Kim Davis lawyer claims Pope Francis met controversial clerk during DC visit

The lawyer for Kentucky clerk Kim Davis, who was briefly jailed earlier this month after refusing to grant marriage licenses to same-sex couples, claimed Tuesday that Davis met with Pope Francis during the pontiff's visit to Washington D.C. last week.

There was no immediate confirmation from the Vatican that the meeting took place.

Attorney Mat Staver of the Liberty Counsel said in a statement that Pope Francis met Davis and her husband on September 24 at the Apostolic Nunciature in Washington. On that day, the pope spoke to a joint meeting of Congress before departing for New York later in the afternoon.

The statement did not say who initiated the meeting or how it came to be, though Staver did say that Vatican officials had inquired about Davis' situation while she was in jail. He declined to name them.

Davis was in Washington for the Values Voter Summit, where the Family Research Council, which opposes same-sex marriage, presented her with an award for defying the federal judge.

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    Staver said Francis told Kim Davis in English, "Thank you for your courage" and told her to "stay strong." The pope then allegedly held out his hands and asked Davis to pray for him. Staver said Davis responded, "I will. Please pray for me", to which Francis responded that he would.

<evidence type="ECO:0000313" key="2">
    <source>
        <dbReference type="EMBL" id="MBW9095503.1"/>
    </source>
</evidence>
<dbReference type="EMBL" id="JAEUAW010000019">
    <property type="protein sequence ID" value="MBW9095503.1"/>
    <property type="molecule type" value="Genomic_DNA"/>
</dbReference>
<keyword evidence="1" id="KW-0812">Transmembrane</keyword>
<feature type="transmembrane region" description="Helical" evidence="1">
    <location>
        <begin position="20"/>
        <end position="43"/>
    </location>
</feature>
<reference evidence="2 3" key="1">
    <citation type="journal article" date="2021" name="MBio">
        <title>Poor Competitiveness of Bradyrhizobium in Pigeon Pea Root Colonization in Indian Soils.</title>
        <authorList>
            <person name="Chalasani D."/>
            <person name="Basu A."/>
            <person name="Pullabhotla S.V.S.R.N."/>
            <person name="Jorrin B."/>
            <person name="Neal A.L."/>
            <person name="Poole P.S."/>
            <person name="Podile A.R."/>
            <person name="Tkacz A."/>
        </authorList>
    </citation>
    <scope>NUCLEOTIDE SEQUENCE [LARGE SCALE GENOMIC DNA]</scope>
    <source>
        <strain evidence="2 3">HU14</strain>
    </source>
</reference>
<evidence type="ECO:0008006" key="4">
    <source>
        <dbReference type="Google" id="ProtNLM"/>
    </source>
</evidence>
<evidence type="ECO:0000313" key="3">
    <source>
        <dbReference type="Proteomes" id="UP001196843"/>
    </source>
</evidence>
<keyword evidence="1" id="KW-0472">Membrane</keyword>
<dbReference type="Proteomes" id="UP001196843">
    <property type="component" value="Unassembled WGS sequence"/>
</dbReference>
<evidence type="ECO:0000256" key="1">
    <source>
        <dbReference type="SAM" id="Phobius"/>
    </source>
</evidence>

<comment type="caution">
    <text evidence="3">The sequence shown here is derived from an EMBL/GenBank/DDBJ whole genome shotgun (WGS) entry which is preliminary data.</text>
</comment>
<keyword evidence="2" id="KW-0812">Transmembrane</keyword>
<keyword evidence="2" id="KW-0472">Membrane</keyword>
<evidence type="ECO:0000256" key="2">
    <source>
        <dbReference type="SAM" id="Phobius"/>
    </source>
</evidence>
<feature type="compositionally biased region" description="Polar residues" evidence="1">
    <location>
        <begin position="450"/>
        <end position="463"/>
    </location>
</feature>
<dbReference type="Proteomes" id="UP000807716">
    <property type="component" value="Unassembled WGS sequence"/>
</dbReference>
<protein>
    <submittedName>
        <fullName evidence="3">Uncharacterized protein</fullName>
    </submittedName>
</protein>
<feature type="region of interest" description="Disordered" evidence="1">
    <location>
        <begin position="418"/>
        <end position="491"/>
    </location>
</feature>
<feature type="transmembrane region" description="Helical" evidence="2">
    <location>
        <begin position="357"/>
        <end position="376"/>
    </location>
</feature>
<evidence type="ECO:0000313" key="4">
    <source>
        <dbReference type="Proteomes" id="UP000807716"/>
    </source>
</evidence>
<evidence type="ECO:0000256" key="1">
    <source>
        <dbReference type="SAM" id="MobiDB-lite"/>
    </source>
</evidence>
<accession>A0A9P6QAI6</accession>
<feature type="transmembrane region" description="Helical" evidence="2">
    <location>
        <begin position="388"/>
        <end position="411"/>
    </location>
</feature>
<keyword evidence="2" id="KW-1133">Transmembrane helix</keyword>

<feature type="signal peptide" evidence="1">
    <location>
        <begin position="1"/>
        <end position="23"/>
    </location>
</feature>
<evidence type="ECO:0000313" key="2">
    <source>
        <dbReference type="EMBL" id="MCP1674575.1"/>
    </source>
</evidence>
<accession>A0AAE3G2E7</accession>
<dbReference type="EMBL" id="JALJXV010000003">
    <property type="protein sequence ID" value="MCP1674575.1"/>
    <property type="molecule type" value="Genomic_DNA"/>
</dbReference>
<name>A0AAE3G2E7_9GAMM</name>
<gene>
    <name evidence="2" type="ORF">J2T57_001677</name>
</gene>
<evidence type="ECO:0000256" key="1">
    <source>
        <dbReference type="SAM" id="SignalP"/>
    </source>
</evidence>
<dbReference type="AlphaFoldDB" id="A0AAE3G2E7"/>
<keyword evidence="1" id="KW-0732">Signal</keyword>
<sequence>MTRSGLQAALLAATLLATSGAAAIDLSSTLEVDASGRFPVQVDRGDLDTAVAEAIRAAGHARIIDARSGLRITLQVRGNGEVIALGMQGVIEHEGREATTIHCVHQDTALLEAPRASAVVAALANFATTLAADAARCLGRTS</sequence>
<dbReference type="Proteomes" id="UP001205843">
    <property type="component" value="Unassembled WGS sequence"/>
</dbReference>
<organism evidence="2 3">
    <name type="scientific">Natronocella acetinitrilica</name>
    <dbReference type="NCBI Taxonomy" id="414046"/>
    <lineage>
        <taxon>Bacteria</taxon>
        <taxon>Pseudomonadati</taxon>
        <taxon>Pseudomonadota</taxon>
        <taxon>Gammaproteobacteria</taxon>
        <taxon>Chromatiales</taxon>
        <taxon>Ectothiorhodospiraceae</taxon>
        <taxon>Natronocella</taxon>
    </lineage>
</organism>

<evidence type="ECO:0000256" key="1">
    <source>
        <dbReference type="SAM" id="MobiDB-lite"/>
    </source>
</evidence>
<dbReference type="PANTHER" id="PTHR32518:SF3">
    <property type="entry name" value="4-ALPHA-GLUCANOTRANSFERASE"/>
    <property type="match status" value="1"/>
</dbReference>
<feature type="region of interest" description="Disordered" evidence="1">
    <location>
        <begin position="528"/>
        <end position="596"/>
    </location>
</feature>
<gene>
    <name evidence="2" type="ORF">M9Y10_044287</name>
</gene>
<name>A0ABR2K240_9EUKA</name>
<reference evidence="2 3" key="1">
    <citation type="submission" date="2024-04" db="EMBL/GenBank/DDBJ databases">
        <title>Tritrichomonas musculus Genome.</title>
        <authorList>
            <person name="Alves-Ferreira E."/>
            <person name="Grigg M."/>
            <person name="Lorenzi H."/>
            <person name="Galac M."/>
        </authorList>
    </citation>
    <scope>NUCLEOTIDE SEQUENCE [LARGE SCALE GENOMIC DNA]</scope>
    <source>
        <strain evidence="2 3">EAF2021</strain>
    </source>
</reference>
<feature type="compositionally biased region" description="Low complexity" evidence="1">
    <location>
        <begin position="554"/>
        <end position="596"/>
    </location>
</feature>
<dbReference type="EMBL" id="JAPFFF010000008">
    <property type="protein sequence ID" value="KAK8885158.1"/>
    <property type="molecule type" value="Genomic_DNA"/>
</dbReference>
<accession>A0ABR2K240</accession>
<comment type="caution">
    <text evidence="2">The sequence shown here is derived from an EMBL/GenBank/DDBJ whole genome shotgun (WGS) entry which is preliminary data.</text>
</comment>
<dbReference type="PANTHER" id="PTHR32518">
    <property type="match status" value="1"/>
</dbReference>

The statement then said the pope gave the couple two rosaries that he had personally blessed. Staver said Kim and Joe Davis would give the rosaries to her parents, both of whom are Catholic.

    Davis has repeatedly refused to grant or authorize marriage licenses for same-sex couples despite the Supreme Court's ruling making same-sex marriage legal nationwide. Davis has said such marriages cannot be reconciled with her Apostolic Christian faith.

    Francis touched on Davis' case during a press conference held aboard the papal plane while returning to Rome from Philadelphia, his last stop on the six-day, three-city U.S. tour.

    Francis said he didn't know the case in detail, but he upheld conscientious objection as a human right.

    "It is a right. And if a person does not allow others to be a conscientious objector, he denies a right," Francis said.

    The Associated Press contributed to this report.